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colloidal phosphate - what's the best source?

Rockport, TX(Zone 9a)

I've had a problem with whiteflies for years. I've gotten it under control somewhat by removing some of the plants that were most susceptible, removing infected foliage when I can, and by spraying the worst infestations with insecticidal soap. That's way too much work.

My Texas Bug Book says that whitefly infestations usually mean that your soil is low in phosphate and that if you add colloidal phosphate, you won't have a problem anymore. OK, great, where do I find this phosphate? Please help! Thanks!

Josephine, Arlington, TX(Zone 8a)

Elphaba, as far as I know colloidal phosphate is basically natural rock phosphate, and you can find it at most organic nurseries, here is a link to different sources.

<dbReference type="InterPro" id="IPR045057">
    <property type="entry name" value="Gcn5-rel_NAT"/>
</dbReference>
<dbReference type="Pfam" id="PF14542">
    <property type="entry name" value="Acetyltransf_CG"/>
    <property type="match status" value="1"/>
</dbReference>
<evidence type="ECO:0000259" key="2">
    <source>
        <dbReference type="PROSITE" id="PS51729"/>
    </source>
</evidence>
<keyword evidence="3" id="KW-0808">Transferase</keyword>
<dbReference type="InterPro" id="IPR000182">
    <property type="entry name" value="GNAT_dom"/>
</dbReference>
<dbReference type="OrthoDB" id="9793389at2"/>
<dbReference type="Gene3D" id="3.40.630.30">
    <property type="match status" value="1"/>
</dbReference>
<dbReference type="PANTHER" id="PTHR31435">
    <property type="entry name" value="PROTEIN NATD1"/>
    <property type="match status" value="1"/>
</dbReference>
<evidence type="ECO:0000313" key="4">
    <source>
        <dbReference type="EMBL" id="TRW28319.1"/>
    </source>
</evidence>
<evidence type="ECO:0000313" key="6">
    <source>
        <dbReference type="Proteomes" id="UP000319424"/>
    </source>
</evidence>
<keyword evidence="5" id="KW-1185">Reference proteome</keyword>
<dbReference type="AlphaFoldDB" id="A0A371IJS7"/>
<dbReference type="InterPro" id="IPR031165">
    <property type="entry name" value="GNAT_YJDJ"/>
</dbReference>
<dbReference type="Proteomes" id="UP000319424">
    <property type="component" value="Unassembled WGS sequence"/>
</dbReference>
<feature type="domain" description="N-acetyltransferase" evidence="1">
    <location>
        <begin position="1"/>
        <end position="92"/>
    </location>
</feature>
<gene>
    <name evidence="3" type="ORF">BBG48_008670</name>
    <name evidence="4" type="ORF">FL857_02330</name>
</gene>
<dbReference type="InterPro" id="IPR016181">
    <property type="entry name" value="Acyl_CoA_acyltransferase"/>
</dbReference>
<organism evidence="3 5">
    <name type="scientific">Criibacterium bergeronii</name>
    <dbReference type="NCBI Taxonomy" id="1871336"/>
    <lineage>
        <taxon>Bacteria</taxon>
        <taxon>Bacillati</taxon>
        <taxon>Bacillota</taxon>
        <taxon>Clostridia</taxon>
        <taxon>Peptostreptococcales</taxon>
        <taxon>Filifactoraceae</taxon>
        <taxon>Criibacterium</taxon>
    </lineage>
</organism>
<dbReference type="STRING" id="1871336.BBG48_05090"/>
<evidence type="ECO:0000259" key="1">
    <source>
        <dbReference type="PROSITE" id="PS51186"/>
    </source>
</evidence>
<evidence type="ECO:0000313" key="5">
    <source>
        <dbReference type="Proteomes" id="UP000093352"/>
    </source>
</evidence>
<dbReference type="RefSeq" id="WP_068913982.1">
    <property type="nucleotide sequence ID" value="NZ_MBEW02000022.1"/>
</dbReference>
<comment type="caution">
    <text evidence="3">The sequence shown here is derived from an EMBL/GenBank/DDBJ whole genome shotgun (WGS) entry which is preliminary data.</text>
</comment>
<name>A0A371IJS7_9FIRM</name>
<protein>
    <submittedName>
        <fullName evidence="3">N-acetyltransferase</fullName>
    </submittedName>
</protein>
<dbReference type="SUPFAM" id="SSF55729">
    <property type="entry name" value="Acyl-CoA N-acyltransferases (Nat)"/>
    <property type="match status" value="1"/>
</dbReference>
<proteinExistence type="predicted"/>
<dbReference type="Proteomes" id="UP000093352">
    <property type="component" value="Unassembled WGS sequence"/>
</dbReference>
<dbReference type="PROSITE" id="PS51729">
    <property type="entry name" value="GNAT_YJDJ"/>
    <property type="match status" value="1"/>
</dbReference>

Rockport, TX(Zone 9a)

Thanks Josephine! I'm finally getting my ceiling fixed from Ike damage and it's costing $500 more than the insurance gave me for it, so I'm probably going to have to wait on most gardening projects for a while! Darn it! Thanks for the info. I wasn't sure at all what it was!

Josephine, Arlington, TX(Zone 8a)

Sorry you are having extra expenses from the hurricane, house repairs are sooo expensive!!!
Have a Happy Thanksgiving anyway.

So.App.Mtns., United States(Zone 5b)

Phosphates are generally either Hard Rock Phosphate (most common) or Soft Rock Phosphate, which is a by-product of phosphate mining and far less available. When rock phosphate is dug and crushed, the powdery residue is washed off. It is pumped into ponds to dry, and sold as SRP. It is colloidal phosphate, and is readily-available phosphate in the soil. Regular phosphate can take up to 5 years to become available to plants.

I buy SRP as CalPhos, $10.50 for 50 pound bag.

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